June 21, 2018

Donald Tusk says UK set to begin Brexit early in 2017

Left to right: Robert Fico, Donald Tusk and Jean-Claude Juncker

One of Brussels’ top officials has said that Britain is set to begin formal talks to leave the EU by February of next year, in a disclosure that adds to political pressure on Downing Street to start the Brexit divorce.

Donald Tusk, president of the European Council, said that Theresa May, the British prime minister, told him in a meeting this week that a decision would probably come within the next five months.

“She declared it is almost impossible to trigger Article 50 this year. But she said it is quite likely they will be ready in maybe January or maybe February next year,” Mr Tusk said.

Speaking after an informal summit of EU countries, the first for 43 years not to include the UK, Mr Tusk reiterated Brussels’ position that no negotiations on Britain’s exit would take place before Article 50 was triggered.

His comments came as other EU leaders restated their intention to staunchly defend the principle that Britain will not be permitted to participate in the EU single market if it intends to restrict free movement of workers.

In spite of pressure in both Westminster and Brussels, Mrs May has scrupulously avoided being precise about when she would invoke Article 50, saying only that it would not happen in 2016. Triggering the divorce clause of the bloc’s treaty starts the clock on talks with a two-year deadline.

“We are well prepared for negotiations and could even start tomorrow. But we respect the needs of our British colleagues,” Mr Tusk said after the summit in Bratislava. “Our British colleagues need more time to prepare themselves.”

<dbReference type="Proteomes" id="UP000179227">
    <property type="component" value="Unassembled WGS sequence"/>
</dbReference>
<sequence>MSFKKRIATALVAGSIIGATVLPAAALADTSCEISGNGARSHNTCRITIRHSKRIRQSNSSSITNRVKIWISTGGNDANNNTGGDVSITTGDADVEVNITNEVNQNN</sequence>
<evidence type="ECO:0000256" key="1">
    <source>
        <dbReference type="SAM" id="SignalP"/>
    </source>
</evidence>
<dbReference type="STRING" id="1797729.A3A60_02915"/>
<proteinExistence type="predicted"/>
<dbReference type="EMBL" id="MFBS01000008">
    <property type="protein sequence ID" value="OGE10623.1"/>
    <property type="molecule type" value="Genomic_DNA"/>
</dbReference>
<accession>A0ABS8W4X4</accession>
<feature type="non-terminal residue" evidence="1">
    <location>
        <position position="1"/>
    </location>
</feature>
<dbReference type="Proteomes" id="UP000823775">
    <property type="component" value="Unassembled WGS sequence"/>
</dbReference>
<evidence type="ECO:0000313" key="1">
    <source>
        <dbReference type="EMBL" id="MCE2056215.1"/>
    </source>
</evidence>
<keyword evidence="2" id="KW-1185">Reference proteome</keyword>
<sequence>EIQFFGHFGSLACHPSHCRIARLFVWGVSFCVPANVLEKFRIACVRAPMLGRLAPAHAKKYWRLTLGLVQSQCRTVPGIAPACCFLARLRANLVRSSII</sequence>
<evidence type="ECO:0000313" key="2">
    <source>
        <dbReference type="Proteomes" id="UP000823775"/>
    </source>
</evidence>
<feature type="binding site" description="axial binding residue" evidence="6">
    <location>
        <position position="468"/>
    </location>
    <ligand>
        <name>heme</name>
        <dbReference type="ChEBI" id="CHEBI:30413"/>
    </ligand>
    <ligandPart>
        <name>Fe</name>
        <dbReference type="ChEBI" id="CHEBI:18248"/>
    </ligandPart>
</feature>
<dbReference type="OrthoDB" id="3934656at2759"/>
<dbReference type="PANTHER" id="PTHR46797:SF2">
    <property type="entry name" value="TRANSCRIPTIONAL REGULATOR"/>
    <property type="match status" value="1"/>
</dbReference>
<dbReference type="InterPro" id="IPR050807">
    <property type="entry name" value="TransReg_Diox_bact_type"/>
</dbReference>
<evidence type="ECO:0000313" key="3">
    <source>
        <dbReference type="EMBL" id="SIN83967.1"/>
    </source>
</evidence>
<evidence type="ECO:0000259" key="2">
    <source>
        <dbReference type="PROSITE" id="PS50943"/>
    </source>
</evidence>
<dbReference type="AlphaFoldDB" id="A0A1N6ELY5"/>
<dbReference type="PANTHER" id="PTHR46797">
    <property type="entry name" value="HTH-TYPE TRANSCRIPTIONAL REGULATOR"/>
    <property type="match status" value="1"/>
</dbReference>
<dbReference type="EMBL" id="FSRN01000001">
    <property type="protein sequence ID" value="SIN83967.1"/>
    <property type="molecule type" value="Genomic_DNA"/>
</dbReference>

Mr Tusk said that while he would strive in negotiations to protect “as close as possible relations between the UK and the EU”, Brussels “must protect the interests of the remaining 27 states . . . and the European Community”.

Speaking alongside Mr Tusk, Slovak prime minister Robert Fico struck an aggressive tone, warning that he and other EU countries would not tolerate discrimination against EU citizens working in the single market.

“I will be perfectly frank. Unlike the UK, we know what we want. Our position is clear We will not allow this negotiation to damage our interest,” he said. “You cannot get away from the feeling that such negotiations run the risk of creating second-class citizens in the UK. That will be a crucial point for us in negotiations.”

Asked whether the EU would compromise on the core principles of the single market — the free movement of goods, capital, people and services — Jean Claude Juncker, the European Commission president, said: “There is a clear link between access to the single market and the basic principles of the internal market, especially the free movement of workers.

“We cannot see any possibility of compromise on this issue. We have this link between the internal market and the principles of the internal market.”

EU leaders have stressed the need for Article 50 notification before any negotiations on the substance of a divorce. However, talks have begun on how the UK and EU will manage the negotiations and Britain’s current rights as a member, including to vote on EU laws.

Angela Merkel, the German chancellor, said: “Britain will continue to be part of the EU, with obligations and rights. Some decisions have to be made unanimously and this is something Donald Tusk will have to work out with Theresa May. But we also need to prepare our collaboration among the 27 of us.”

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